Frequently faithful: N.D. ranks No. 2 in religious adherenceFARGO — North Dakota is one of the most religious states in the U.S., according to researchers who study congregation membership.
By: Anna G. Larson, Forum Communications, The Jamestown Sun
FARGO — North Dakota is one of the most religious states in the U.S., according to researchers who study congregation membership.
“The Bible Belt isn’t just in the South,” said the Rev. Paul Nynas, executive pastor at Hope Lutheran Church in Fargo. “The Midwest, and North Dakota in particular, has strong churches and communities.”
North Dakota has the second-highest rate of religious adherence in the United States, with 67.1 percent of North Dakotans claiming a religion, according to statistics from the 2010 Association of Religion Data Archives U.S. Congregational Membership report. The ARDA conducts membership surveys every 10 years.
Utah is No. 1, with 79.1 percent of its population claiming a religion. Maine ranked lowest at 27.6 percent.
Minnesotans also are faithful at a rate higher than the national average. The state’s rate of adherence ranks ninth in the nation, with 56.3 percent of Minnesotans claiming religious adherence.
People who are not adherents of any of the 236 groups included in the ARDA study account the largest group of people nationwide, with 51 percent of Americans listed as “unclaimed.” In Minnesota, 44 percent consider themselves unclaimed, and 33 percent of North Dakotans are unclaimed.
Catholics are 19 percent of the U.S. population, 22 percent of Minnesota’s population and 25 percent of North Dakota’s population.
Sixteen percent of U.S. residents are evangelical Protestants, compared to 14 percent of Minnesotans and 12 percent of North Dakotans.
Seven percent of the people in the U.S. are mainline Protestant, compared to 29 percent in North Dakota and 18 percent in Minnesota.
Islam, Buddhism, Mormonism, Hinduism, Judaism and more than a dozen other religions, plus black Protestants and Orthodox Christians, make up a smaller sliver of religious people in the region that in the U.S. Nationally, 7 percent observe one of those religions. It’s only 1 percent in North Dakota and 2 percent in Minnesota.
Historian and Concordia College professor Roy Hammerling attributes North Dakota’s and Minnesota’s high rates of religious adherence to strong immigrant traditions, the abundance of rural communities and each state’s connection to agriculture.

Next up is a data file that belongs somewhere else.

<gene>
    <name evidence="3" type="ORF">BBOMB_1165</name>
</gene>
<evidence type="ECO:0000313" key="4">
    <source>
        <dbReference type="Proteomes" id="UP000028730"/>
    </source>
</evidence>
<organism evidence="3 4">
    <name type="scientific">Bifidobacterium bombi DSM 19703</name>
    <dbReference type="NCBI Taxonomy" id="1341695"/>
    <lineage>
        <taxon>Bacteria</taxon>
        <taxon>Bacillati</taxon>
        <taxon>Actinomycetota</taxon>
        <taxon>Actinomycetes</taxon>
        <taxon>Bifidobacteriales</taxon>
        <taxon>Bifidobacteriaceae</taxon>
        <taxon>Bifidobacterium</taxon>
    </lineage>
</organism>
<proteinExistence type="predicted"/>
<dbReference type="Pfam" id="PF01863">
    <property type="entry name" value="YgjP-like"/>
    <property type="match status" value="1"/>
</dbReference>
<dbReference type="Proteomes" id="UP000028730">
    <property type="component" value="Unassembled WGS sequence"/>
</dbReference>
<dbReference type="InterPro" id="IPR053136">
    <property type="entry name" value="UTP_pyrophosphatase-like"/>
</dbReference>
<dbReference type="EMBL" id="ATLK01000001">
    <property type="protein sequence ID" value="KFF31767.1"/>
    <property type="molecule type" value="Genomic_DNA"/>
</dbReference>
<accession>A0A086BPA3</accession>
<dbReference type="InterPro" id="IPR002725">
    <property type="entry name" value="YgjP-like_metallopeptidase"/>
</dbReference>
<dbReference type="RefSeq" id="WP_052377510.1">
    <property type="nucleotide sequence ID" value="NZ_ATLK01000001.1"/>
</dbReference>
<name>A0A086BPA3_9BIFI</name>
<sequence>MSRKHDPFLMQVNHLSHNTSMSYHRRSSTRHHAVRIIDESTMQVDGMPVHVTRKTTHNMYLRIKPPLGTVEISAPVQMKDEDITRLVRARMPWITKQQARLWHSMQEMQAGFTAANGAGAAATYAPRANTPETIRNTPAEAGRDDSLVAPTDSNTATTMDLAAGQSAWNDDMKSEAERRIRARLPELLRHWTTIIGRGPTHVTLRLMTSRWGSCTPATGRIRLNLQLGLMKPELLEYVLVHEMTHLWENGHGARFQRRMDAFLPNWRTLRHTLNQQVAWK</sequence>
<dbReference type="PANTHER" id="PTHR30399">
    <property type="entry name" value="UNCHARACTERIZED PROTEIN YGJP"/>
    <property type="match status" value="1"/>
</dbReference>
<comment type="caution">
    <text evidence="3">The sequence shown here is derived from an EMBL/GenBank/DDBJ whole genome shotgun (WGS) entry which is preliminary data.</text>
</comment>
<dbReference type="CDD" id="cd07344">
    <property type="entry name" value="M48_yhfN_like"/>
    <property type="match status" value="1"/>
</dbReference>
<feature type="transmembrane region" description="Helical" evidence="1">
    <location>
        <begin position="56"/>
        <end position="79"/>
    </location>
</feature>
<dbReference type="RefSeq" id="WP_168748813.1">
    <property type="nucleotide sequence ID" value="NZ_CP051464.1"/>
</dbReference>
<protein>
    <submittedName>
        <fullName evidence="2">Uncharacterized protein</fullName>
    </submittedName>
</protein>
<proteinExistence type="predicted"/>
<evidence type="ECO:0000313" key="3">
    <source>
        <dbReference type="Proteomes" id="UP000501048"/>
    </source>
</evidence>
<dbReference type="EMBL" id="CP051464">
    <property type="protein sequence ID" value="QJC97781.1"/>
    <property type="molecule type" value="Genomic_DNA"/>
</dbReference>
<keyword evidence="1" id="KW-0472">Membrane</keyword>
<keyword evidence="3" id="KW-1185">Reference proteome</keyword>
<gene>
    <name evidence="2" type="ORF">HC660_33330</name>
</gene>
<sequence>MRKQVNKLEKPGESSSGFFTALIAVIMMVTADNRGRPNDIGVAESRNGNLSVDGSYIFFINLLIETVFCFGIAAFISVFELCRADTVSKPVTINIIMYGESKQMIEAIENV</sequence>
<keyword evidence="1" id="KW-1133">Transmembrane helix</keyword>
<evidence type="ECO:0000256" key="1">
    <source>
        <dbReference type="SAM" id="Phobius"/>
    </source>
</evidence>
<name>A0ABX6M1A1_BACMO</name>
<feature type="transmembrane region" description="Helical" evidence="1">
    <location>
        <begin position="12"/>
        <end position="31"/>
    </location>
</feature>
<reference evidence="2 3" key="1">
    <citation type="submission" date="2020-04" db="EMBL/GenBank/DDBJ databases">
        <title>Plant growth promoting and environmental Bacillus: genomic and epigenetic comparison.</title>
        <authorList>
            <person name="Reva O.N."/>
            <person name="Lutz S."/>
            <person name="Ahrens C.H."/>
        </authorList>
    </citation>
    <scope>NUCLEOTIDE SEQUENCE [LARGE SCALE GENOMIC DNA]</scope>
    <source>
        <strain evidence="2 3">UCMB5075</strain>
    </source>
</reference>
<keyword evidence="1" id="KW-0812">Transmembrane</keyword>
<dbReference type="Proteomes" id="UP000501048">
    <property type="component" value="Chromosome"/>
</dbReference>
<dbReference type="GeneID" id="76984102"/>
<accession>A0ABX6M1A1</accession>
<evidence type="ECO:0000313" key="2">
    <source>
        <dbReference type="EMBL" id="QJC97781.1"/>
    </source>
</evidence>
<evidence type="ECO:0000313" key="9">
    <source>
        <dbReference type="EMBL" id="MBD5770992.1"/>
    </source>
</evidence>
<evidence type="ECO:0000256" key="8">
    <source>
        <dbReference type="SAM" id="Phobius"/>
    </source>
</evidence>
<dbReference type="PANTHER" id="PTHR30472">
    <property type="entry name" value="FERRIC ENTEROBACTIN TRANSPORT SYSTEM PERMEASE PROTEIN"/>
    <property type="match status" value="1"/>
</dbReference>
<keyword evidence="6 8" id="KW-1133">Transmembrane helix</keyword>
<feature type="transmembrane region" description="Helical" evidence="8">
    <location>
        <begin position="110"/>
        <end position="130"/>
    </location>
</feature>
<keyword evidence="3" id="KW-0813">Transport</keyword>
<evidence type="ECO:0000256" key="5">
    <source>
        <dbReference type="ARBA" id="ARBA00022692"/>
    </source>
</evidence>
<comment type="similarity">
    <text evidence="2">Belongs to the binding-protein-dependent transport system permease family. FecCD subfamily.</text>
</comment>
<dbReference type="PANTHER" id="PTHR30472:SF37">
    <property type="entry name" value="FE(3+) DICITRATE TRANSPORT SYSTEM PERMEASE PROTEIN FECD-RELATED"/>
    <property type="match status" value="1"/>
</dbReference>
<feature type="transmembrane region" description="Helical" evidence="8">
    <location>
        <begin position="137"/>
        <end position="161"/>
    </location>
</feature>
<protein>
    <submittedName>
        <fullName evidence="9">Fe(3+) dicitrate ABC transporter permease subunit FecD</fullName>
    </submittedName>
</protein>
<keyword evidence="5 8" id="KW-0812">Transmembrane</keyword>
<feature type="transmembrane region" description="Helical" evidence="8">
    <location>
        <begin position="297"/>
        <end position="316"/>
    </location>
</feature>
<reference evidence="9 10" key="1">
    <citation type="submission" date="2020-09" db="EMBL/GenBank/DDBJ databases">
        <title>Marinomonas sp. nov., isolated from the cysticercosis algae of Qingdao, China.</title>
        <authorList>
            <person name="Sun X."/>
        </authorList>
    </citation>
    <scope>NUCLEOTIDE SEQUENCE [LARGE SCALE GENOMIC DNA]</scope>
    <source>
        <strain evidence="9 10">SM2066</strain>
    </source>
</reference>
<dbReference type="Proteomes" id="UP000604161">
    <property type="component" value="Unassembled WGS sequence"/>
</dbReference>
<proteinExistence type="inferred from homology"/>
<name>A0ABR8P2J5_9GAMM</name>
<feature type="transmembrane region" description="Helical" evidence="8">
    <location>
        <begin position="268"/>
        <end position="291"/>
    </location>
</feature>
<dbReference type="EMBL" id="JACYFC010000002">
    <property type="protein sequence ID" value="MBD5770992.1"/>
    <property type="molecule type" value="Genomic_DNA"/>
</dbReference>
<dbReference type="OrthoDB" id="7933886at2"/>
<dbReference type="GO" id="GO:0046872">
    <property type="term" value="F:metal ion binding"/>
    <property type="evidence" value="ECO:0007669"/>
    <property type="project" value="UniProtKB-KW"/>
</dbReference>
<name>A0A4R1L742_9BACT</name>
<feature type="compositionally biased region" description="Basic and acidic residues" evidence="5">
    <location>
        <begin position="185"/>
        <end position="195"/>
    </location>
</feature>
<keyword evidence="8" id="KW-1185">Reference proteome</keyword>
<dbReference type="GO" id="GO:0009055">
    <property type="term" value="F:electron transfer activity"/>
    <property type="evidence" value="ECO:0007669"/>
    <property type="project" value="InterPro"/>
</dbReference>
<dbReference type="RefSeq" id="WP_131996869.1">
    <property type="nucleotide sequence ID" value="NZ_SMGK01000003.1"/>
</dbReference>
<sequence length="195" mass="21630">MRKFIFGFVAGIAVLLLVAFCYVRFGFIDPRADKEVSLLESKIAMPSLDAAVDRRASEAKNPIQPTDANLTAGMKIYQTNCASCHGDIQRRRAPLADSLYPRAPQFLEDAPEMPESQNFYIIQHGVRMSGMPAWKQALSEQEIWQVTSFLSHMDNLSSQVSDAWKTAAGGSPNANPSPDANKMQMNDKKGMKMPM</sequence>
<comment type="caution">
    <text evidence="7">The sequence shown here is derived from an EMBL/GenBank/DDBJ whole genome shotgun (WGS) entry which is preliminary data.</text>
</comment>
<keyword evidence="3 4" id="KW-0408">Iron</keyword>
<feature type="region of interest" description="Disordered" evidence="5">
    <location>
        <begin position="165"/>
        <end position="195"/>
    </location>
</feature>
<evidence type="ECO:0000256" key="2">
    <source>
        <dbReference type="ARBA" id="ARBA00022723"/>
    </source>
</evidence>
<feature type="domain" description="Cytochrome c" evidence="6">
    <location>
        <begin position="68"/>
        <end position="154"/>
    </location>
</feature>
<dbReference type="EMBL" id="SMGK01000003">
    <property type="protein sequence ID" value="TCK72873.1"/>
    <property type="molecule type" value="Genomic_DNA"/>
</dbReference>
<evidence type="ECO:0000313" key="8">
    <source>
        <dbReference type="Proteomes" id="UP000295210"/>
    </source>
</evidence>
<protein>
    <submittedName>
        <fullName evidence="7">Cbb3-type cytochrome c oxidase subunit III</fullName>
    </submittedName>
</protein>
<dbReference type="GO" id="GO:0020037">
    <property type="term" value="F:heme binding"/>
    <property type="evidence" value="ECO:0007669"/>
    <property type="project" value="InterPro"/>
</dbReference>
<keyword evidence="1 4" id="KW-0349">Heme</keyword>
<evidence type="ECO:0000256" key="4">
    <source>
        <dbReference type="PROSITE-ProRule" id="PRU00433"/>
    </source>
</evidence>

“There’s something about culture and religion that people in this area still find valuable to this day,” he says.
Physical church buildings are plentiful locally, too. West Fargo counts 28 properties with a religious exemption claim on file for 2012, Fargo has 142 and Moorhead 49, according to documents from each city.
The Rev. Luke Meyer of the Diocese of Fargo said there are a couple of explanations for the number of churches in the area. The denominational character of religious culture in America is one reason.
“More churches could just mean more denominations of ecclesial communities, rather than an increased level of faith in general,” Meyer said in an email. “However, in North Dakota, I think there is something about the rural culture that can provide a helpful environment in which the faith is received.”
Close-knit communities, he said, can provide a sense of stability and belonging that keeps people connected to their churches.
The cultural and family emphasis of those communities makes them able to hold their church bodies together in a way that other, more suburban areas might not, Hammerling said.
“I think anything that promotes community is part of the reason why we see a high rate of adherence,” he says.
While North Dakota and Minnesota ranked in the top 10 states in 2010, ARDA data shows the percentage of residents who identify with a religion has dropped on both sides of the Red River.
North Dakota’s adherence rate was at 67.1 percent in 2010, down from 73.2 percent in 2000. It was 75.9 percent in 1990 and 73.9 percent in 1980.
In Minnesota, the 2010 rate was 56.3 percent, a drop from 61.7 percent in 2000. It was 64.9 percent in 1990 and 65.1 percent in 1980.
Over the same time period the U.S. rate barely fell at all – from 50 percent in 1980 to 48.8 percent in 2010.
Nynas said that no matter the numbers, the future for religion in North Dakota appears bright.
“North Dakota has strong Midwestern values,” he said. “Our churches really focus on core values and outreach, and I think people appreciate that.”